In 1996 what else could you really expect from a female video game character created largely by young men for teenage boys? It was a very different time.
You can’t deny Lara is a figure of objectification but even back in 1996 she was so much more than that being a compelling character with a strong personality who was well on her way to becoming a feminist hero.
Many fans, including Meagan, have only ever seen Lara as a feminist icon despite the critiques:
It is interesting to look at that from the viewpoint of a professional in the video game world but also someone who grew up with and was inspired by Lara.
I never looked at classic Lara, even though sometimes in advertising she was definitely sexualised, as anything other than a feminist icon, even as a 12-year-old I didn’t really know what feminism was.
But she was always so empowering and she was beautiful but I never saw her as being anything but inspirational. I wanted to travel the world, become independent like her.
There are a lot of critiques about the character in both lights but a lot of people, a lot of fans saw her as an inspirational feminist icon.
Over the past two decades Lara has evolved and changed with the times ditching the shorts for more practical cargo trousers and has clearly been spending more time at the gym. Damn 2018 Lara is buff!
While some complained that Alicia Vikander’s breasts weren’t big enough when she took on the role of Lara in the 2018 film Tomb Raider, fans loved Lara’s new look as well as her strength and courage.
Still beautiful, attractive and certainly model material, covered in scars and dirt Lara actually looked like she raided tombs, climbed cliffs and fought off enemies in her spare time.
Undergoing a similar transformation in the games when the rebooted Tomb Raider was released in 2013, fans applauded Lara’s new look but also appreciated she had the same characteristics as classic Lara.
Working on the reboot, Meagan admits it was scary introducing 2013’s Lara Croft to the world but believes she is now both more inspirational and relatable than ever with fans connecting to her as they watched her grow throughout the new trilogy.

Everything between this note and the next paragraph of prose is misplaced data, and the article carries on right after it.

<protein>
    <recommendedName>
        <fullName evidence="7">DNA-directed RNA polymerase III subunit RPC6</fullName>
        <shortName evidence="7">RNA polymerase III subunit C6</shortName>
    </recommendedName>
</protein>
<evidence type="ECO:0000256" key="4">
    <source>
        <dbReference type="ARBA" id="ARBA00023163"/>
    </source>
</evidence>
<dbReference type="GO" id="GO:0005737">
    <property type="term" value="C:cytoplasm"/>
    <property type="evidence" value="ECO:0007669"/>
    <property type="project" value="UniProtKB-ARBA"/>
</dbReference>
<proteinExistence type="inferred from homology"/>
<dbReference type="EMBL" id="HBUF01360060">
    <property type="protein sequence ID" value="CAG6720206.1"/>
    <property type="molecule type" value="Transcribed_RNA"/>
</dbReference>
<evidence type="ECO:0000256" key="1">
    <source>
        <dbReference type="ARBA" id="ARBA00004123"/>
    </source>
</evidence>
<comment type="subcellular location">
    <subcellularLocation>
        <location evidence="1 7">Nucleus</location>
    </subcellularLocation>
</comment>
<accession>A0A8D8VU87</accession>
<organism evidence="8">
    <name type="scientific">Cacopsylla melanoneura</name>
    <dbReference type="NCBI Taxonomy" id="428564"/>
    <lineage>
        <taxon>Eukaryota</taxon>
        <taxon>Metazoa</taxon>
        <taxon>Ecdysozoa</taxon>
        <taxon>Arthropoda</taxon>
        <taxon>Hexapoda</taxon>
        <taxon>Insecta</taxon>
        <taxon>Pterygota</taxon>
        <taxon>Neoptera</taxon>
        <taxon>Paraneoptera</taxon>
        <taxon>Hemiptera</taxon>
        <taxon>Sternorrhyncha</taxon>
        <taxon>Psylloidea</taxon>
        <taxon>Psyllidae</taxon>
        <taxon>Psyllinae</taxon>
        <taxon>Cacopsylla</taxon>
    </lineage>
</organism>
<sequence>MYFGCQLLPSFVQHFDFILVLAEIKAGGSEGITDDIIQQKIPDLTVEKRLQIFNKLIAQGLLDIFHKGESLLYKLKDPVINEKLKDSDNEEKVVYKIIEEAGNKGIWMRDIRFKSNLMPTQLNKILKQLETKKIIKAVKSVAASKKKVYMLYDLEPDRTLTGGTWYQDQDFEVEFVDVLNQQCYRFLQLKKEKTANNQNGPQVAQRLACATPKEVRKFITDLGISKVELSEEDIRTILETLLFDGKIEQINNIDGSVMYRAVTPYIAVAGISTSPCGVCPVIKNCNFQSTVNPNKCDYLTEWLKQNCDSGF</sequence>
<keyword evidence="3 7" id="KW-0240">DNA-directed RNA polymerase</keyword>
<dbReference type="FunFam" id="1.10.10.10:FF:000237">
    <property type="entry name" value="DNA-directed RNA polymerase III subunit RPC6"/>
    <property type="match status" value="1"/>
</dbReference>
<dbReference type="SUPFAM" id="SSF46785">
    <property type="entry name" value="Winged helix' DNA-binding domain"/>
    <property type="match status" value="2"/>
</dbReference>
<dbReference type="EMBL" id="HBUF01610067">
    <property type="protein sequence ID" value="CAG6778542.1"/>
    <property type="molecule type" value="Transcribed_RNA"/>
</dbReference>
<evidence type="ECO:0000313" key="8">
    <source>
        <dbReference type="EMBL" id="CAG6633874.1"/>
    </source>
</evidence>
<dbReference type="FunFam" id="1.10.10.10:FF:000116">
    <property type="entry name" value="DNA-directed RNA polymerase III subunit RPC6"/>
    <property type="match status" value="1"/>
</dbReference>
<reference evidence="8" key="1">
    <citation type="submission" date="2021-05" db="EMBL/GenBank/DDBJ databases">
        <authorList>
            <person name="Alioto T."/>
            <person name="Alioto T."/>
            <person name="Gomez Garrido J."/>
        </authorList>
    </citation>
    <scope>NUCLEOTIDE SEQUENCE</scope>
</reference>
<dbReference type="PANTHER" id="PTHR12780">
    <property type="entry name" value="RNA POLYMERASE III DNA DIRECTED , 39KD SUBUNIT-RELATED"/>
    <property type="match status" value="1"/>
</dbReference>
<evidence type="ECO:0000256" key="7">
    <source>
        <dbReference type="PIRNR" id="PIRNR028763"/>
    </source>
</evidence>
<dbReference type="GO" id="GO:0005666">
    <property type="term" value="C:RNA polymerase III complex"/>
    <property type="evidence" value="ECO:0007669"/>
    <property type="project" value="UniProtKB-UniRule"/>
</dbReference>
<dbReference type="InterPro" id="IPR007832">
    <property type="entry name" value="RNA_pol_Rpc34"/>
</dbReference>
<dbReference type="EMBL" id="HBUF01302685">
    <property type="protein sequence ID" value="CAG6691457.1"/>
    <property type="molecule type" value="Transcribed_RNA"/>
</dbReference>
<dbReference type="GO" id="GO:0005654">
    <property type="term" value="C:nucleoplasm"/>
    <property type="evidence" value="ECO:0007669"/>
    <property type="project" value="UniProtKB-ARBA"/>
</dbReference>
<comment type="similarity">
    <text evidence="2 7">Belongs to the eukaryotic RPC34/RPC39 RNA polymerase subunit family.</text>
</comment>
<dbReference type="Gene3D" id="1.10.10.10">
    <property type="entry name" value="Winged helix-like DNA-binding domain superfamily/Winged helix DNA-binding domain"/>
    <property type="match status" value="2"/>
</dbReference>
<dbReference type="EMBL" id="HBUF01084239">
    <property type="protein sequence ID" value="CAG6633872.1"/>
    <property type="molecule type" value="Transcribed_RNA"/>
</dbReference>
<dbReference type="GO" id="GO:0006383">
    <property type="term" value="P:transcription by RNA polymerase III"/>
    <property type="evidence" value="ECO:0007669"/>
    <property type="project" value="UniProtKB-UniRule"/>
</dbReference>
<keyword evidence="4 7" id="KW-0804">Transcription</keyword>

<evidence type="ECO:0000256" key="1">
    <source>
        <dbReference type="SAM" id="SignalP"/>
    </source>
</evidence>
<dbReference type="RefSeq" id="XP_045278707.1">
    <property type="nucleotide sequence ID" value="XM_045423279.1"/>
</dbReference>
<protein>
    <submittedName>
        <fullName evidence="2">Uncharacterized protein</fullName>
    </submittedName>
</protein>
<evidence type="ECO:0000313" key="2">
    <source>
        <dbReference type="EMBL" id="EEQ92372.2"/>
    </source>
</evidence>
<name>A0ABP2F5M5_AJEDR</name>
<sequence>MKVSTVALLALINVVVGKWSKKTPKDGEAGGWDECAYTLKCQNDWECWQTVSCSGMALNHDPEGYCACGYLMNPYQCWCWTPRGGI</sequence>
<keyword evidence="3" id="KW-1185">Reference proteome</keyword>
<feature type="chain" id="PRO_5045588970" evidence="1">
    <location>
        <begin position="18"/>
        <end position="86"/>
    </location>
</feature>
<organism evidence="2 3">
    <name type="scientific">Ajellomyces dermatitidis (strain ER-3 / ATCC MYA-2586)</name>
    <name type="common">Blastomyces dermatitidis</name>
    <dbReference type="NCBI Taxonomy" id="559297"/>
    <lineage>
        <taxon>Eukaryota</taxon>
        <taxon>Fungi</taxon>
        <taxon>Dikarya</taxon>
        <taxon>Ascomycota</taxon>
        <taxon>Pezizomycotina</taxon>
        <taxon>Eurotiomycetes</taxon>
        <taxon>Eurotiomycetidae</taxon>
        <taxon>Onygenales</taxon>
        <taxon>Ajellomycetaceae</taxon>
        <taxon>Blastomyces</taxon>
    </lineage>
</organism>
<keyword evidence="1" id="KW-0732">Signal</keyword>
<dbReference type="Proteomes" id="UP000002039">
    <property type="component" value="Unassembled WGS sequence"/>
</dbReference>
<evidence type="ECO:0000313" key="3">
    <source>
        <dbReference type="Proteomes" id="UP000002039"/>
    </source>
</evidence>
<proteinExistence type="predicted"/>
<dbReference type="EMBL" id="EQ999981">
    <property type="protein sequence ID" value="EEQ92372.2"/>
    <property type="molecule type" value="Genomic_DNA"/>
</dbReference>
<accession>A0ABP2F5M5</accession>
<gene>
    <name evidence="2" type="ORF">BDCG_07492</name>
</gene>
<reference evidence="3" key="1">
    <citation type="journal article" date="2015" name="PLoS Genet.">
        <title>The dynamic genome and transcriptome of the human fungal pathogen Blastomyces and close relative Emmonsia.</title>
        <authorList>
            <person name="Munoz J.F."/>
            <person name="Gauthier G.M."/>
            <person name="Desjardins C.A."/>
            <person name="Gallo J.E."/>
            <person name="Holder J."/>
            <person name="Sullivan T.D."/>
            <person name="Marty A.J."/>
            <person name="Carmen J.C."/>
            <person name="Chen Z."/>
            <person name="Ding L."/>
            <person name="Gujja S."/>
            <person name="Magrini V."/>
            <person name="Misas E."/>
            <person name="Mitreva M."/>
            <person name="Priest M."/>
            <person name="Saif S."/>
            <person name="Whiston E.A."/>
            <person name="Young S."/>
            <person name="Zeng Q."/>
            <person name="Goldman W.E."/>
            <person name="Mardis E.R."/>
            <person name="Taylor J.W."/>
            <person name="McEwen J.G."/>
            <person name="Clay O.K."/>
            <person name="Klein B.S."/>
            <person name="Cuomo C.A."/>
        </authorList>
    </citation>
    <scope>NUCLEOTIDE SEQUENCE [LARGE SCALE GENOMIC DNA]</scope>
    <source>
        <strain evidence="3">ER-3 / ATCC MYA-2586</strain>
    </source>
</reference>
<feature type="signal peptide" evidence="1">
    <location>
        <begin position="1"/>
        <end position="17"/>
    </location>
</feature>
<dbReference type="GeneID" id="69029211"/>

Meagan emphasises showing the character as flawed was very key in the reboot to allow gamers to develop an affinity for the character.
Meagan explained how Lara is now more like the ‘every woman’:
Although we don’t regard Lara as a superhero, people want their heroes to be relatable and not perfect and to have that element that they see in themselves so that they know they can overcome their weaknesses and maybe that they are even stronger because of their weaknesses.
We say you can’t have true courage without pushing through. If you are just brave and you aren’t pushing past anything, what does that mean, is that sort of an empty braveness?
In the first game in the trilogy she broke down crying after she had to kill someone in self defence and she said ‘I don’t think I am that kind of Croft, I don’t think I can do this’ and then by the end of Shadow she has found her inner confidence and grown so much.
She’s very much still our unique take on the character, she has so much physical strength and confidence, it is really a great blending of the classic and new timeline.
With Lara now empowering both women and men, Meagan is excited that the character ‘appeals to any gender and any age’.
Long before the #MeToo movement started Lara ignited debates about gender and representation.
Now though she is very much a feminist icon who fits well into the #MeToo movement encouraging women to be headstrong, independent and stand up.
Lara has also importantly changed and improved how women are a part of the gaming world as Meagan argues:
I think when you had less representation in the industry when it comes to female characters, you kind of had to push further to stand out.
Now because we have more of a representation in terms of female characters, the industry is doing a really good job of creating more women that are allowed to be more nuanced.
I appreciate we don’t have to look at this one female character and say she has to be everything to everybody because we have all of these unique characters that people can identify with.
I love that our Lara now has the opportunity because of the changed landscape to go beyond being strong. She is physically strong and capable but is nuanced, she is imperfect. I love that we are finally at this point we can push beyond just the strong female protagonist.
While 2018’s Shadow of the Tomb Raider brought Lara’s journey starting in 2013 to an end, this certainly isn’t the last we have seen of the character.
Lara has never been more relevant than now being a feminist hero, a badass video game character and an inspiring pop culture figure who will have an impact on millions of people.
And so Happy Birthday, Lara! May you long continue to kick ass, raid tombs and be a real hero to look up to.
The latest Lara Croft game, Shadow of the Tomb Raider, is available to buy now on PC, PlayStation 4 and Xbox One.
If you have a story you want to tell, contact UNILAD via [email protected]
Emily Murray is a journalist at UNILAD. She graduated from the University of Leeds with a BA in English Literature and History before studying for a Masters in Journalism at the University of Salford. Emily has previously worked for the BBC, ITV and Trinity Mirror. When Emily isn’t writing about topics including mental health and entertainment, you can find her at the cinema which is her second home.